EdReports welcomes educator leaders from Aldine Independent School District and New Teacher Center for a dialogue on designing an instructional vision for the materials selection process.
In the second webinar of our series Adopting Materials Through an Equity-Focused Lens, we turn our attention to the first stage of the instructional materials selection process—designing the instructional vision. An instructional vision shapes how data, policies, and state requirements are integrated into your districts’ curricula adoption process.
Jesse Melgares, the Senior Director of Programs & Partnerships at New Teacher Center, and Dr. Todd Davis, Chief Academic Officer for Aldine Independent School District in Texas, discuss how using an instructional vision helps deepen a district’s engagement with the materials selection process.
Constructing an instructional vision works best if a variety of stakeholders are involved. Jesse Melgares examines the consequences of not including teachers and students in the beginning stages of the instructional visioning process:
Jesse describes what he learned through his experiences working with teachers and students through a curricula adoption process and how to include them as essential stakeholders in an instructional vision that leads to stronger outcomes.
Dr. Todd Davis discusses the key takeaways from Aldine Independent School Districts’ journey through an ELA adoption at a critical time of change for the district.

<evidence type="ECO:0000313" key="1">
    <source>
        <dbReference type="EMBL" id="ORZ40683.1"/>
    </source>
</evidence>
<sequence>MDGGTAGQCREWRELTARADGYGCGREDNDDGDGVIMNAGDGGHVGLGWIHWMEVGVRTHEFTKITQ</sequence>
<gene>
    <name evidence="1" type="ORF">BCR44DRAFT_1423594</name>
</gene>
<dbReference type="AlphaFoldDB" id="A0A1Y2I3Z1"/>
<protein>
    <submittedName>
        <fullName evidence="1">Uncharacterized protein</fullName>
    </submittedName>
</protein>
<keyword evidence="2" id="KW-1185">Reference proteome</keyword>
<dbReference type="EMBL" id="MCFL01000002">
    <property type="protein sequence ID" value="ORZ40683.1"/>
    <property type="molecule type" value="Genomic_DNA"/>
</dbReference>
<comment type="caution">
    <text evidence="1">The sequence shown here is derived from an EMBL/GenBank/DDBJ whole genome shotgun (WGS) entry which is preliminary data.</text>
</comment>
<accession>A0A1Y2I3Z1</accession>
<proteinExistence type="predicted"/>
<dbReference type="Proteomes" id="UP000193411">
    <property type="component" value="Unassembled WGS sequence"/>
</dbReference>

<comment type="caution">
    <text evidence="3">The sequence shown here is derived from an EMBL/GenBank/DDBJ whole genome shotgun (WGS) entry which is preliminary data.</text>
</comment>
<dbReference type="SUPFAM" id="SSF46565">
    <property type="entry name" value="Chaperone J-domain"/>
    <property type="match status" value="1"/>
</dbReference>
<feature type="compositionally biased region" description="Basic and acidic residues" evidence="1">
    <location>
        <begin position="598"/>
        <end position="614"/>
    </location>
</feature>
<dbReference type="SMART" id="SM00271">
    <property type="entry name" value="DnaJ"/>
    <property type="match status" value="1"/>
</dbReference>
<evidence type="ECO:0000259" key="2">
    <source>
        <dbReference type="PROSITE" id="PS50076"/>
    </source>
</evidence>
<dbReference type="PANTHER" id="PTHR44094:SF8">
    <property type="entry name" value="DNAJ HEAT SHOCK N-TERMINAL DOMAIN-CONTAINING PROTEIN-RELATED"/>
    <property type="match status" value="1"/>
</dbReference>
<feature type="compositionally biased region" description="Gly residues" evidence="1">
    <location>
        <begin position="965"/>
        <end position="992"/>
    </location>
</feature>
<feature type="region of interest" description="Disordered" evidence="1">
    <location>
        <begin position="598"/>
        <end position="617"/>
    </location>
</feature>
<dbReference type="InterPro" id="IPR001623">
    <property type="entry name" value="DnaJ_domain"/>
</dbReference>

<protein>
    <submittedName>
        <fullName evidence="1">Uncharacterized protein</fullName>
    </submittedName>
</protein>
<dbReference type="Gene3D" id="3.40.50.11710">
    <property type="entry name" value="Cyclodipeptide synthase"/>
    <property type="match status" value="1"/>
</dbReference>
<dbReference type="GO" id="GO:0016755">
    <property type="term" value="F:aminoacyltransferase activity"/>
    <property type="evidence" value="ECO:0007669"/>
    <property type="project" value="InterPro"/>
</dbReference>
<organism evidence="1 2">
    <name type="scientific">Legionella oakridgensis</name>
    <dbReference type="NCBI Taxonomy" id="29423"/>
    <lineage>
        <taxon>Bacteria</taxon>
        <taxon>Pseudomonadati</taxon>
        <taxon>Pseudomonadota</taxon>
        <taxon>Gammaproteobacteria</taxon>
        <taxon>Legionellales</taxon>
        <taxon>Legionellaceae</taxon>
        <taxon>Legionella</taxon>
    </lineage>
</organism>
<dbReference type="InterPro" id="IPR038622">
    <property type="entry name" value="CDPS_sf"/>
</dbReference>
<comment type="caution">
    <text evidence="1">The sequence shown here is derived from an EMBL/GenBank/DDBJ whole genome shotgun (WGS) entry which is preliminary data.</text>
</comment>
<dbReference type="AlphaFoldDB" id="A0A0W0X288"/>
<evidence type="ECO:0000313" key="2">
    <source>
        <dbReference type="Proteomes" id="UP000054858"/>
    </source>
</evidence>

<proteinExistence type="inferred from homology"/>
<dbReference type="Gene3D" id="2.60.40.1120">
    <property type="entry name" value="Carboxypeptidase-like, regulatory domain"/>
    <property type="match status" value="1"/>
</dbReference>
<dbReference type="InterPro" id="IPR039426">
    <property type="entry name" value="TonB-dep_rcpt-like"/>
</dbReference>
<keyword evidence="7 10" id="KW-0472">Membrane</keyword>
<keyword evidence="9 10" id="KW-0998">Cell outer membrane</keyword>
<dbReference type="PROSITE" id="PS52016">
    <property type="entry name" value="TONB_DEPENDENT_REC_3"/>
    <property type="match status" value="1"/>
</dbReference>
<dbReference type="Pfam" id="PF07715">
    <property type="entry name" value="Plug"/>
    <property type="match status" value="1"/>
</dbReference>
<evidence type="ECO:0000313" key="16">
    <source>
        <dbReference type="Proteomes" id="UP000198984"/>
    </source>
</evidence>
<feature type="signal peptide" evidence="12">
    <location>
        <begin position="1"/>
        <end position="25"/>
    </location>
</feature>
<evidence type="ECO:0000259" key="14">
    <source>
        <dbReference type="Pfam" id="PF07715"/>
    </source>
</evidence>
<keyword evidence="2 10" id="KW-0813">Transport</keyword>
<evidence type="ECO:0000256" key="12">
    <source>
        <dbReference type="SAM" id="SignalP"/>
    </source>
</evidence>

Todd also reflected on the importance of supportive leadership in maintaining a clear instructional vision:
“You have to have a superintendent that is a champion of the work. If the superintendent is not the lead literacy learner in your district, it's going to be hard to get that level of commitment.”
Districts often have the desire to address pressing challenges in learning and professional development. However, Todd explains the necessity of seeing materials selection as a long-term strategy with far-reaching benefits:
You won’t see the results of a curriculum selection overnight. But your instructional vision, as well as the relationships built and lessons learned will ultimately add to district knowledge, policy, and practice and contribute to success in the classroom.
Both educator leaders emphasized that an adoption process should consist of leaders who understand and can articulate a clear vision for how quality instructional materials will drive change for their teachers and students, but leaders should be learners too. And like establishing the instructional vision, decisions are best when they include perspectives from various stakeholders at every level of educational practice, from superintendents to students.
Watch the webinar to learn more: